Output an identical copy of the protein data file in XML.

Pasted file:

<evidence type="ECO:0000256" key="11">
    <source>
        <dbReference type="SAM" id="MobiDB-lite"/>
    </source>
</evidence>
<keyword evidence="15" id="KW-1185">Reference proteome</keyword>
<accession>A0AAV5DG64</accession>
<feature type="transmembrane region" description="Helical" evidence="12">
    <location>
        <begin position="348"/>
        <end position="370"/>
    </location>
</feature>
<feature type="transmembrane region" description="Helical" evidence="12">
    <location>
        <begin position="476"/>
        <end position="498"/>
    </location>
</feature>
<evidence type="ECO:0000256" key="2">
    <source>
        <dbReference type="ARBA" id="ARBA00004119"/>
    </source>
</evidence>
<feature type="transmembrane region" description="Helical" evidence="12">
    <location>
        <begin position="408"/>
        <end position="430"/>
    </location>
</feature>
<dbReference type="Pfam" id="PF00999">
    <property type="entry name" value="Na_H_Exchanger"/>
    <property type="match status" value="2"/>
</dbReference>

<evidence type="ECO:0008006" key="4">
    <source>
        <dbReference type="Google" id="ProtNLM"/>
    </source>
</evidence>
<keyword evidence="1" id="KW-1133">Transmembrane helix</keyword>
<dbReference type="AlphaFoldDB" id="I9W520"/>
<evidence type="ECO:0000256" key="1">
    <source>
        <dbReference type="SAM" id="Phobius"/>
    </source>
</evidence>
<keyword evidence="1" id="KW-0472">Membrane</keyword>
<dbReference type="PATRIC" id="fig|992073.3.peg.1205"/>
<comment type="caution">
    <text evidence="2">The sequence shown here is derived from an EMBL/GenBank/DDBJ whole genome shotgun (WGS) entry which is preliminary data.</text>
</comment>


<evidence type="ECO:0000256" key="11">
    <source>
        <dbReference type="SAM" id="MobiDB-lite"/>
    </source>
</evidence>
<keyword evidence="15" id="KW-1185">Reference proteome</keyword>
<accession>A0AAV5DG64</accession>
<feature type="transmembrane region" description="Helical" evidence="12">
    <location>
        <begin position="348"/>
        <end position="370"/>
    </location>
</feature>
<feature type="transmembrane region" description="Helical" evidence="12">
    <location>
        <begin position="476"/>
        <end position="498"/>
    </location>
</feature>
<evidence type="ECO:0000256" key="2">
    <source>
        <dbReference type="ARBA" id="ARBA00004119"/>
    </source>
</evidence>
<feature type="transmembrane region" description="Helical" evidence="12">
    <location>
        <begin position="408"/>
        <end position="430"/>
    </location>
</feature>
<dbReference type="Pfam" id="PF00999">
    <property type="entry name" value="Na_H_Exchanger"/>
    <property type="match status" value="2"/>
</dbReference>

<evidence type="ECO:0008006" key="4">
    <source>
        <dbReference type="Google" id="ProtNLM"/>
    </source>
</evidence>
<keyword evidence="1" id="KW-1133">Transmembrane helix</keyword>
<dbReference type="AlphaFoldDB" id="I9W520"/>
<evidence type="ECO:0000256" key="1">
    <source>
        <dbReference type="SAM" id="Phobius"/>
    </source>
</evidence>
<keyword evidence="1" id="KW-0472">Membrane</keyword>
<dbReference type="PATRIC" id="fig|992073.3.peg.1205"/>
<comment type="caution">
    <text evidence="2">The sequence shown here is derived from an EMBL/GenBank/DDBJ whole genome shotgun (WGS) entry which is preliminary data.</text>
</comment>